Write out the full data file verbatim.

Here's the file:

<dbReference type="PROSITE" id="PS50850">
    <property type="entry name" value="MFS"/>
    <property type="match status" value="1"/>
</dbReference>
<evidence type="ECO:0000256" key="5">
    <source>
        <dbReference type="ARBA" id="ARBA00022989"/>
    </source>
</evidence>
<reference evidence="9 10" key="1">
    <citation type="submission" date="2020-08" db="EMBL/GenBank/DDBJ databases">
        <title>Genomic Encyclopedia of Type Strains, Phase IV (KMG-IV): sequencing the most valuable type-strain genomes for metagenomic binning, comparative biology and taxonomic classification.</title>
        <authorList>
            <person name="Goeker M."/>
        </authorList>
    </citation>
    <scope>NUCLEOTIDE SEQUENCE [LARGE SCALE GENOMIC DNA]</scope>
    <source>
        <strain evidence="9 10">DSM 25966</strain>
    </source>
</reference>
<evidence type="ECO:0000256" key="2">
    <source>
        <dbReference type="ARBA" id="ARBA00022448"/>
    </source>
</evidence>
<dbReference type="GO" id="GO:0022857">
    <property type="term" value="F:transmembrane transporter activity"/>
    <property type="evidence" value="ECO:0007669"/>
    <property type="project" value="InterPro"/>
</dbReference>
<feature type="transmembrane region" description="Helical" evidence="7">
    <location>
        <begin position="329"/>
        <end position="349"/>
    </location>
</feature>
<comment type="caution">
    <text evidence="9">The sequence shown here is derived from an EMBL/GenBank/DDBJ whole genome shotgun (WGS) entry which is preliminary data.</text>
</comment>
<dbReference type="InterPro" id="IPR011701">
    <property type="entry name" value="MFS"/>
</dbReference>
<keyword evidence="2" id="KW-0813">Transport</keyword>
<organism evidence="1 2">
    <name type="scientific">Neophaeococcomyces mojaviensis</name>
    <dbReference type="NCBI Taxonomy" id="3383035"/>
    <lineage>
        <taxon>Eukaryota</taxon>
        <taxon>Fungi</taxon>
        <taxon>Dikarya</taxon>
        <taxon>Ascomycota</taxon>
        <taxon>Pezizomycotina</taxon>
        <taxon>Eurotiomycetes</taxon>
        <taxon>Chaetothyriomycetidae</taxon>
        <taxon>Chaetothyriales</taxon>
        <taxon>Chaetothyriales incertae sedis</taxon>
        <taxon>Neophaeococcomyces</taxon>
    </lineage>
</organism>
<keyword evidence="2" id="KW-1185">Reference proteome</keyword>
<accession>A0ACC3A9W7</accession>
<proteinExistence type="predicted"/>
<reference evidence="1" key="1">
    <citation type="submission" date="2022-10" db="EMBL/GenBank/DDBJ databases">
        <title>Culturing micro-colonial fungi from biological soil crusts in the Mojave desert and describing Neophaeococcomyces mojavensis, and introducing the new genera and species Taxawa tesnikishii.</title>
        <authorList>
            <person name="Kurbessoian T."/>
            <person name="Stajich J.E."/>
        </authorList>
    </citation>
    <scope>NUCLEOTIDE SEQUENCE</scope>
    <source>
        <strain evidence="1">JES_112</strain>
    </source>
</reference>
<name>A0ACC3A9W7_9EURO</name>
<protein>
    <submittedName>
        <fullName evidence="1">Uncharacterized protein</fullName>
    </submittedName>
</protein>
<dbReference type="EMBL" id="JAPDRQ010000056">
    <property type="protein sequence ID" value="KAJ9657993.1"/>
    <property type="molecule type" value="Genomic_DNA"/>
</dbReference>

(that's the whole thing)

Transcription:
<dbReference type="PROSITE" id="PS50850">
    <property type="entry name" value="MFS"/>
    <property type="match status" value="1"/>
</dbReference>
<evidence type="ECO:0000256" key="5">
    <source>
        <dbReference type="ARBA" id="ARBA00022989"/>
    </source>
</evidence>
<reference evidence="9 10" key="1">
    <citation type="submission" date="2020-08" db="EMBL/GenBank/DDBJ databases">
        <title>Genomic Encyclopedia of Type Strains, Phase IV (KMG-IV): sequencing the most valuable type-strain genomes for metagenomic binning, comparative biology and taxonomic classification.</title>
        <authorList>
            <person name="Goeker M."/>
        </authorList>
    </citation>
    <scope>NUCLEOTIDE SEQUENCE [LARGE SCALE GENOMIC DNA]</scope>
    <source>
        <strain evidence="9 10">DSM 25966</strain>
    </source>
</reference>
<evidence type="ECO:0000256" key="2">
    <source>
        <dbReference type="ARBA" id="ARBA00022448"/>
    </source>
</evidence>
<dbReference type="GO" id="GO:0022857">
    <property type="term" value="F:transmembrane transporter activity"/>
    <property type="evidence" value="ECO:0007669"/>
    <property type="project" value="InterPro"/>
</dbReference>
<feature type="transmembrane region" description="Helical" evidence="7">
    <location>
        <begin position="329"/>
        <end position="349"/>
    </location>
</feature>
<comment type="caution">
    <text evidence="9">The sequence shown here is derived from an EMBL/GenBank/DDBJ whole genome shotgun (WGS) entry which is preliminary data.</text>
</comment>
<dbReference type="InterPro" id="IPR011701">
    <property type="entry name" value="MFS"/>
</dbReference>
<keyword evidence="2" id="KW-0813">Transport</keyword>
<organism evidence="1 2">
    <name type="scientific">Neophaeococcomyces mojaviensis</name>
    <dbReference type="NCBI Taxonomy" id="3383035"/>
    <lineage>
        <taxon>Eukaryota</taxon>
        <taxon>Fungi</taxon>
        <taxon>Dikarya</taxon>
        <taxon>Ascomycota</taxon>
        <taxon>Pezizomycotina</taxon>
        <taxon>Eurotiomycetes</taxon>
        <taxon>Chaetothyriomycetidae</taxon>
        <taxon>Chaetothyriales</taxon>
        <taxon>Chaetothyriales incertae sedis</taxon>
        <taxon>Neophaeococcomyces</taxon>
    </lineage>
</organism>
<keyword evidence="2" id="KW-1185">Reference proteome</keyword>
<accession>A0ACC3A9W7</accession>
<proteinExistence type="predicted"/>
<reference evidence="1" key="1">
    <citation type="submission" date="2022-10" db="EMBL/GenBank/DDBJ databases">
        <title>Culturing micro-colonial fungi from biological soil crusts in the Mojave desert and describing Neophaeococcomyces mojavensis, and introducing the new genera and species Taxawa tesnikishii.</title>
        <authorList>
            <person name="Kurbessoian T."/>
            <person name="Stajich J.E."/>
        </authorList>
    </citation>
    <scope>NUCLEOTIDE SEQUENCE</scope>
    <source>
        <strain evidence="1">JES_112</strain>
    </source>
</reference>
<name>A0ACC3A9W7_9EURO</name>
<protein>
    <submittedName>
        <fullName evidence="1">Uncharacterized protein</fullName>
    </submittedName>
</protein>
<dbReference type="EMBL" id="JAPDRQ010000056">
    <property type="protein sequence ID" value="KAJ9657993.1"/>
    <property type="molecule type" value="Genomic_DNA"/>
</dbReference>